Forming new habits isn’t about having the willpower to do things that you hate. It’s about focusing on the positive outcomes, and training your brain to want more of that feeling.
Habits are built early. One of the most phenomenal habits to the human race is potty training. By age five or six, most of us are completely disgusted at the very idea of urinating or defecating on ourselves, or having our waste remain in contact with our bodies. We are literally trained to control various muscles groups until we are in an area that we have been socialized is appropriate to use relieve ourselves. Most of us can do this thoughtlessly by the time we reach our teens, often putting off going to the bathroom long after the urge has hit. It’s not because we like the feeling of holding it in; we absolutely hate that feeling. But that feeling is temporary, and we all know that as well. What we do love, what we have trained our brains to come to expect, is being able to use the bathroom with privacy being able to wipe or wash ourselves afterward, and the feeling of having dry, fresh-smelling clothes and underwear throughout the day.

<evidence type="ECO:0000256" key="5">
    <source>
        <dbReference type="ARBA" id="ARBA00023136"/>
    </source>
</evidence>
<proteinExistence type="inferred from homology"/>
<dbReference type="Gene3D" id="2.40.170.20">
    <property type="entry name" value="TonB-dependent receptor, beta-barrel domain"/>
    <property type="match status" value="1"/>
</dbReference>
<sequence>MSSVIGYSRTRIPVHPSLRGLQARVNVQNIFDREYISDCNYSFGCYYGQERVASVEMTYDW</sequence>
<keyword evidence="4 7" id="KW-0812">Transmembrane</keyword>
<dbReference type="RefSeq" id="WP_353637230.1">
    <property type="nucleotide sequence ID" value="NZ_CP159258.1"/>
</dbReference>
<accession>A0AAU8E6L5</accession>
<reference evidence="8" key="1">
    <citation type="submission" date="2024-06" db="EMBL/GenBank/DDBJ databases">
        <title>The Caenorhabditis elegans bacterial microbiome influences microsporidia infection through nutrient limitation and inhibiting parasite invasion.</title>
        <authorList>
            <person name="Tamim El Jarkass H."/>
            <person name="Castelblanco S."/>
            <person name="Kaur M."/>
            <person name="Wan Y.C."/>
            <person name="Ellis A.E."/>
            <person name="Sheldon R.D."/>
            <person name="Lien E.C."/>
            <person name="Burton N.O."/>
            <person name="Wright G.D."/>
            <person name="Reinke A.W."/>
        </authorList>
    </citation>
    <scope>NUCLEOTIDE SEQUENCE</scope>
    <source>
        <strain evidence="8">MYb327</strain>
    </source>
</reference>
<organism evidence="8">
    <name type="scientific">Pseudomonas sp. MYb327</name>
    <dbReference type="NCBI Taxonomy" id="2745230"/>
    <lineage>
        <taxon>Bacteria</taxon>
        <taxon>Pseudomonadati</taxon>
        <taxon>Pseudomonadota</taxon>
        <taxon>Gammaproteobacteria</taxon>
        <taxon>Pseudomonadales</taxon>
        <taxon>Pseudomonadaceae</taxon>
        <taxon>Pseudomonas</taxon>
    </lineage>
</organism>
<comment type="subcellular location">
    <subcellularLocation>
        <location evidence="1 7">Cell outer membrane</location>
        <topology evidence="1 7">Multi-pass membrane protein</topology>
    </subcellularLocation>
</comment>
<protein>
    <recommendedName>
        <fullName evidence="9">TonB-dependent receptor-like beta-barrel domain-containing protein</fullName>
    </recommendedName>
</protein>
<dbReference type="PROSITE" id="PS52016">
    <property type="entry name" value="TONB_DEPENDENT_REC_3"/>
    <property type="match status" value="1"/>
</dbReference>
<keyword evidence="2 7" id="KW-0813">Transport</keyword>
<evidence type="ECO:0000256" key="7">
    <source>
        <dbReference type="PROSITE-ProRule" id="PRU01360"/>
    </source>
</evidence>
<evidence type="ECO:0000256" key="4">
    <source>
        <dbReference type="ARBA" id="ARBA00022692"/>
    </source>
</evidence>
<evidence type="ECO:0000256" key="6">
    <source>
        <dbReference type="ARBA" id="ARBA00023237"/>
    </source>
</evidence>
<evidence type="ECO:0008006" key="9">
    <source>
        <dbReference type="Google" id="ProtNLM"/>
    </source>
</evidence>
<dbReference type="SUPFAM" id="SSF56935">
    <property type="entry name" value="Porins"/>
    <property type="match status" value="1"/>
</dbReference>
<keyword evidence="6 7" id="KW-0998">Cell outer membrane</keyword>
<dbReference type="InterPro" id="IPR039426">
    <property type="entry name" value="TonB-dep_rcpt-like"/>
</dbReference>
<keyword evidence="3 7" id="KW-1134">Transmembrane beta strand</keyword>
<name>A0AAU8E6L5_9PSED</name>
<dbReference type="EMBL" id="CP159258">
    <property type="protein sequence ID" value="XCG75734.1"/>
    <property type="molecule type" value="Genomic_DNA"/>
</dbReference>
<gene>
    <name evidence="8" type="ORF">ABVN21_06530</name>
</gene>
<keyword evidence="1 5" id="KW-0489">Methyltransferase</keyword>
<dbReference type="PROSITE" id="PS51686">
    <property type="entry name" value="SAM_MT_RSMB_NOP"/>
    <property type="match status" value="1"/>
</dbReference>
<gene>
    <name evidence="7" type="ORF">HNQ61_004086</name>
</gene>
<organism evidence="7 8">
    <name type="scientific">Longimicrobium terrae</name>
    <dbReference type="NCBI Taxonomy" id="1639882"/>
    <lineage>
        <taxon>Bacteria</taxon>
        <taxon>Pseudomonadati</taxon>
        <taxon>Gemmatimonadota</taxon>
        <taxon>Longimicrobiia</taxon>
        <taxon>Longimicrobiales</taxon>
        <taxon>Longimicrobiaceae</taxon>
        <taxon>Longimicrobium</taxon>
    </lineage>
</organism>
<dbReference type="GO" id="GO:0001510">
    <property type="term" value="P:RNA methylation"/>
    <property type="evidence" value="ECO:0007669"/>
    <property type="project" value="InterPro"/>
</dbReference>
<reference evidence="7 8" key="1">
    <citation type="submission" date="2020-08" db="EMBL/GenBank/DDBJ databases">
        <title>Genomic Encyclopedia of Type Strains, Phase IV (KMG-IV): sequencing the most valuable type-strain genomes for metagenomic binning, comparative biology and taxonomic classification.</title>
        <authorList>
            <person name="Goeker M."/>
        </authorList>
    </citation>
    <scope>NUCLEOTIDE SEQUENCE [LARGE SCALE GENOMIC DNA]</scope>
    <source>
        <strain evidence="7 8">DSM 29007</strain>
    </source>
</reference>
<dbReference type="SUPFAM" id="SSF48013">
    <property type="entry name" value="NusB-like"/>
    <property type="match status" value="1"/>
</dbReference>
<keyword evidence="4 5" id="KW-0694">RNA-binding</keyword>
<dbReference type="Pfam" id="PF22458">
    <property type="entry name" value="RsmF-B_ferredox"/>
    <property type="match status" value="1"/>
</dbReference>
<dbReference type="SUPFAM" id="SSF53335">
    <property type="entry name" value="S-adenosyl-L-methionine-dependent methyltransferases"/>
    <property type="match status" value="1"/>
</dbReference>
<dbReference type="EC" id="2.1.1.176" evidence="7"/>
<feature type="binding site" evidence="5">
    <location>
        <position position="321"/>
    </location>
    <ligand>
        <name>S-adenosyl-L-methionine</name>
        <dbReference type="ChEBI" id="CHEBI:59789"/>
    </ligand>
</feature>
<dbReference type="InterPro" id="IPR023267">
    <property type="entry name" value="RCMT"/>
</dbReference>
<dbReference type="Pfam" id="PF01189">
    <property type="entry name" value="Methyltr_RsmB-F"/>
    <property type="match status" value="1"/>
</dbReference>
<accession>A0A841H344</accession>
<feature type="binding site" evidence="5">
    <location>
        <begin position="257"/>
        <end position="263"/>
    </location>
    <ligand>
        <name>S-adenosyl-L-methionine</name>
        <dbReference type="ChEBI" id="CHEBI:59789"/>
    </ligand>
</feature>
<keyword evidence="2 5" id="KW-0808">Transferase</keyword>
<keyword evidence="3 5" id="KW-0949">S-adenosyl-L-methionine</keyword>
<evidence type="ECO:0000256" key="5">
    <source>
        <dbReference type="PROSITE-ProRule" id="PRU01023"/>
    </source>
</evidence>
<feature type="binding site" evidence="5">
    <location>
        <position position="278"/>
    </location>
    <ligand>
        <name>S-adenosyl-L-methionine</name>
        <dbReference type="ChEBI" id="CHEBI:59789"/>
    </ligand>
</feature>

Similar to a child first being potty-trained, who initially resists, but comes to love the independence of not having to wear a diaper, many people go into habit development, hating this new habit every step of the way. But like that child, we can take on new tasks one day at a time. Stop thinking long-term; just focus on how good it feels to get things done right now. Hold on to that good feeling. Try again tomorrow. Rinse, repeat. Soon enough, you’ll be hooked on that good feeling. You will crave it, and not participating in this productive new habit will be the thing that requires willpower. Think about it: If you had to go to the bathroom while sitting at a dinner table with friends, and you were told to piss your pants, right then and there, you’d actually have to thing about doing it, maybe even force it, for this to habit. You’d have to force something that once came perfectly naturally to you. Emotions are powerful motivators. As adults, we have shame associated with other people seeing us relieve ourselves, and immense feelings of comfort and independence wrapped up in using the toilet alone. Forming new habits is about hacking your emotions, not gritting your teeth and bearing through it.